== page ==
A disruptive caucus is usually a small caucus within a caucus where a few members hold their votes for a ransom leaving the main caucus or party no choice but to give in to their demands. It turns out that such endearing names as “the gang of eight” may be more descriptive than intended.  It’s not that hard to see the similarities between a Congressional caucus and a street gang on Chicago’s south side (sorry Chicago).  “If you’re not in a gang you’re nobody” applies equally well to both.  If you don’t join a gang you’re vulnerable.  Street gangs are sometimes formed for noble causes like protecting the neighborhood, but end up doing drive-by shootings and selling drugs to school children, not unlike politicians threatening to throw millions off the health insurance rolls when their original goal was perhaps a worthy cause now long forgotten.  What makes a caucus a gang is when they go beyond shared concerns and passions to fall in line behind the perceived will of the group.  Usually orchestrated by a leader whose goal is to prop up his own authority, this process may take the gang in directions never imagined by any of its members.  In short, “you must vote with the gang or simply be another nobody.”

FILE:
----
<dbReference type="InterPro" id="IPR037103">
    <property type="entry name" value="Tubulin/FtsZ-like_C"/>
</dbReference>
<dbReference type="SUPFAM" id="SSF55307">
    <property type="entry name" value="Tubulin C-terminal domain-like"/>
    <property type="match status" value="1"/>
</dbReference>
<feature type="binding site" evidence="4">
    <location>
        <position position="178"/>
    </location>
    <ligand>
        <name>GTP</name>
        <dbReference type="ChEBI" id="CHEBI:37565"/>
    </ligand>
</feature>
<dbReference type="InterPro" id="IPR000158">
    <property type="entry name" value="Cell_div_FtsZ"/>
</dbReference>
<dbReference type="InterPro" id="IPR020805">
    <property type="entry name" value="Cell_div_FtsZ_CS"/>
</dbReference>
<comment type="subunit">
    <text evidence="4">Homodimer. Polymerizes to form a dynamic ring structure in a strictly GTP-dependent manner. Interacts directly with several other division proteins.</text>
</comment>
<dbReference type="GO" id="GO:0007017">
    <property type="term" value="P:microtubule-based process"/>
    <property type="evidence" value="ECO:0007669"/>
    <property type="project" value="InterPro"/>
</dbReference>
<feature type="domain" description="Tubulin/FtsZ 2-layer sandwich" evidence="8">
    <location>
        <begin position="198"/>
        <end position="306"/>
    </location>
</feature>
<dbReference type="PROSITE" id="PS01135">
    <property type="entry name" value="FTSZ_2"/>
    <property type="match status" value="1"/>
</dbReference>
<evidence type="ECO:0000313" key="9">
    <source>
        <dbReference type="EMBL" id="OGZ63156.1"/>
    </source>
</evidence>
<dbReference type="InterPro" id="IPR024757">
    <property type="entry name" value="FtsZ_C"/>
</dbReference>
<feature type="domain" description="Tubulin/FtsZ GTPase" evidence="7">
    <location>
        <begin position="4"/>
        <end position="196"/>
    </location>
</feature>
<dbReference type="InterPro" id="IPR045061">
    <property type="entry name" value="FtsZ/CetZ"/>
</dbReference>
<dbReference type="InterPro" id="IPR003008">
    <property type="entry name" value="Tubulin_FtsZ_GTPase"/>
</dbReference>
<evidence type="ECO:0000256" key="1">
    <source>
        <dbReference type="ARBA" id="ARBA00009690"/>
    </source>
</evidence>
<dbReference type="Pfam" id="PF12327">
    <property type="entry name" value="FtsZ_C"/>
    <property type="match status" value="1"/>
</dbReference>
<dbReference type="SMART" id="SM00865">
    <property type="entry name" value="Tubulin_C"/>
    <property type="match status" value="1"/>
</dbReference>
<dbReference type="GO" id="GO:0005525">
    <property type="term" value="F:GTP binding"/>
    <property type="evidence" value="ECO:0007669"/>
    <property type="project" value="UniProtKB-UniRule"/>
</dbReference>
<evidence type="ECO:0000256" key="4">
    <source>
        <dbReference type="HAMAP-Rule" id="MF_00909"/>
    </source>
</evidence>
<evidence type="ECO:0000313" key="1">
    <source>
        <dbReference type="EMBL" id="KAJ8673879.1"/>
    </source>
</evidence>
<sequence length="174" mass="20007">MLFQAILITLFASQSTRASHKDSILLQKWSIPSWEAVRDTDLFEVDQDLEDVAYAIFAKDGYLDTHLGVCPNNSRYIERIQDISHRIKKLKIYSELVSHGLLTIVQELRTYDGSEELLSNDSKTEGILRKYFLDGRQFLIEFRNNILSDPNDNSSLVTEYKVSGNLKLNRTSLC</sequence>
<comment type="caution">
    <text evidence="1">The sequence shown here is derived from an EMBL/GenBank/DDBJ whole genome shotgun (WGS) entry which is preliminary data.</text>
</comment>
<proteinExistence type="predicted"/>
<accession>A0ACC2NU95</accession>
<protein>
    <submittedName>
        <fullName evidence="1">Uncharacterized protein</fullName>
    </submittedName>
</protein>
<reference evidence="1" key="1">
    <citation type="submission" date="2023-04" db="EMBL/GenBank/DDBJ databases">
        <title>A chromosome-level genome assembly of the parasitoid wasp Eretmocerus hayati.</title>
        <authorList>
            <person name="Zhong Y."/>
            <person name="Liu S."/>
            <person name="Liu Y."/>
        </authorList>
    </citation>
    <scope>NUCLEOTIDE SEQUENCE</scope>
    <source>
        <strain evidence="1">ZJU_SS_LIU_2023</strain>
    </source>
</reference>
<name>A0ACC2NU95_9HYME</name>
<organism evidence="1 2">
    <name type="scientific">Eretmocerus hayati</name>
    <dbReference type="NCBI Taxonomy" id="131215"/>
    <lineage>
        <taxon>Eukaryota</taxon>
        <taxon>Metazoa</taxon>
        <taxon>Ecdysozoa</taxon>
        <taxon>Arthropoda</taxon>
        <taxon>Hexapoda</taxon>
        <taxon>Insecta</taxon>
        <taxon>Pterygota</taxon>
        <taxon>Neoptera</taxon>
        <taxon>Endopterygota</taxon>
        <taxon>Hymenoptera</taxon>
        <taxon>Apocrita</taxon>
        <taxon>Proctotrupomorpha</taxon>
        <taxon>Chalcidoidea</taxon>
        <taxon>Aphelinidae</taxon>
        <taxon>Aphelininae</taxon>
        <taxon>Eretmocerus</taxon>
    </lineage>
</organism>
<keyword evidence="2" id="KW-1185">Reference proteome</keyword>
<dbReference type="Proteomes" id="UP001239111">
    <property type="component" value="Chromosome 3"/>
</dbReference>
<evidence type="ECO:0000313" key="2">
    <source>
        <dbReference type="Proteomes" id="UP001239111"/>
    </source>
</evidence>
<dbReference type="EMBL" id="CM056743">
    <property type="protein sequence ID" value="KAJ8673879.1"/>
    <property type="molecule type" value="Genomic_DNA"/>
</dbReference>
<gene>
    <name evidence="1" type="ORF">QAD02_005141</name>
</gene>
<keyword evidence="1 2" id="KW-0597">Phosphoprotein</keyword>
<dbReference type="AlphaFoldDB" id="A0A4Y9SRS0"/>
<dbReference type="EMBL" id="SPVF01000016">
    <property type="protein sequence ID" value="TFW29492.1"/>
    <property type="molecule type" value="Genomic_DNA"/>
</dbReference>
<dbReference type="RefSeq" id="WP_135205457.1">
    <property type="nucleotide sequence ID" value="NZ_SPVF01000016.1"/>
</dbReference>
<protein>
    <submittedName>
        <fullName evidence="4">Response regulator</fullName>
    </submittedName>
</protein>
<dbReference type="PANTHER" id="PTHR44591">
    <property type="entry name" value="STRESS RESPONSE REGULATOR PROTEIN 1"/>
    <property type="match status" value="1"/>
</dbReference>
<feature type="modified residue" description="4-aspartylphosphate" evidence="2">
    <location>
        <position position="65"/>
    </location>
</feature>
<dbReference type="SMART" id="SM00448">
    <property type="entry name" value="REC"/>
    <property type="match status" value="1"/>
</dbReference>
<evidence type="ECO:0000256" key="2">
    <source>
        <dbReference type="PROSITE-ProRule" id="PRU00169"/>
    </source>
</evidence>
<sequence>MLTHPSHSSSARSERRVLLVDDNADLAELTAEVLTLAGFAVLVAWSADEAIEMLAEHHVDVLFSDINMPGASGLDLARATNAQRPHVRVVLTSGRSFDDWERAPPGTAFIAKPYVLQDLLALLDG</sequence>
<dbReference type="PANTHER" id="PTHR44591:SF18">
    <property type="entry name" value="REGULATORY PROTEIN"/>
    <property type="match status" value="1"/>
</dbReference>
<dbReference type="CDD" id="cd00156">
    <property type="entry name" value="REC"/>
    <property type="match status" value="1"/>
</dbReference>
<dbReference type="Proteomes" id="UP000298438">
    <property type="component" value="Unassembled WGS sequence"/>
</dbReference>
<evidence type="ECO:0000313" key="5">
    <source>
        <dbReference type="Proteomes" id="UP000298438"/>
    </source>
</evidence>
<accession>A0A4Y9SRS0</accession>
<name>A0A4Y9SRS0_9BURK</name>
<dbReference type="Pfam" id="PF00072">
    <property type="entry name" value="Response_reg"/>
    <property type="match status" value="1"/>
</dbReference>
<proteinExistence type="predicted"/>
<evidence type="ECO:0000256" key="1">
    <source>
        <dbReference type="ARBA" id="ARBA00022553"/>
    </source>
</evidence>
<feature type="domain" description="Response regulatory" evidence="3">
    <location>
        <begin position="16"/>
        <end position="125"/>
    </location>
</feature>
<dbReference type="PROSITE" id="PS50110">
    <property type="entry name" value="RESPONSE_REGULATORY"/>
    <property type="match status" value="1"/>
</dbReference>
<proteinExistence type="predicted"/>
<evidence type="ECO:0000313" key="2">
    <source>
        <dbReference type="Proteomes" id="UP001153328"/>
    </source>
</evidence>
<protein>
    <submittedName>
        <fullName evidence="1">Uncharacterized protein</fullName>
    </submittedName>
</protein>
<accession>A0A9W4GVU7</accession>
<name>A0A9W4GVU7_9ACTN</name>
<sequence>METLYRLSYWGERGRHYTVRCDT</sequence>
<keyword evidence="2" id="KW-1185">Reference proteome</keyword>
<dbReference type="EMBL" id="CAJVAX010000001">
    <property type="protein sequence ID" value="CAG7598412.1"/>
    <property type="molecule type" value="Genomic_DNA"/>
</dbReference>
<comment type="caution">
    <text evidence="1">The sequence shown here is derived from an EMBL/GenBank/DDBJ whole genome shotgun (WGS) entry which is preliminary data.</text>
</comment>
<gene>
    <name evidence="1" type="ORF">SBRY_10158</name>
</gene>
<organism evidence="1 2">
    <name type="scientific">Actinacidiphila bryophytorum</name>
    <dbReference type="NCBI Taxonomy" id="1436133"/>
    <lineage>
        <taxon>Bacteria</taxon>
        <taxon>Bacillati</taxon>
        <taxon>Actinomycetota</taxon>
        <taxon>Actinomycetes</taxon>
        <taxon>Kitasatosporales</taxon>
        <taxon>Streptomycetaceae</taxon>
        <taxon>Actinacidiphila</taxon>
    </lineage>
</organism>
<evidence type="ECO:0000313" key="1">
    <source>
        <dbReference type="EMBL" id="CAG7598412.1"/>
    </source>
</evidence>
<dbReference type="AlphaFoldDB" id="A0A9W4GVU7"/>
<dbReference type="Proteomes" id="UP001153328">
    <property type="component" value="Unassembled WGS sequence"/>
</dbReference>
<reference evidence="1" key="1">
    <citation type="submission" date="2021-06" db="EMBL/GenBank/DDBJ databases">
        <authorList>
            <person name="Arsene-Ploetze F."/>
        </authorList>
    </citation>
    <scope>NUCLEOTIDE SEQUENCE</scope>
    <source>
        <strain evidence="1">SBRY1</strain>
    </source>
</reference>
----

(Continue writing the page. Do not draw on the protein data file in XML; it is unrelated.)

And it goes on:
While the Republican Party, is awash with self-described conservative caucuses, perhaps Steve Bannon and his “war” on establishment Republicans who won’t abandon McConnell best demonstrates how this “divide and conquer” strategy works; demand loyalty from your gang and undermine loyalty of opposing gangs.  This fracturing of the Republican Party makes it vulnerable to further attacks from the inside, both good and bad.  Attacks from the outside (Democrats or the press) seem to have little impact.  Whether like me your goal is to fight for the heart and soul of the Republican Party or you want to destroy it, we have the same dog in the fight, “restoring the cultural norms, traditions and morality that made this country great.”  It’s not that there isn’t any more “fight in the dog”; we just need to unleash him.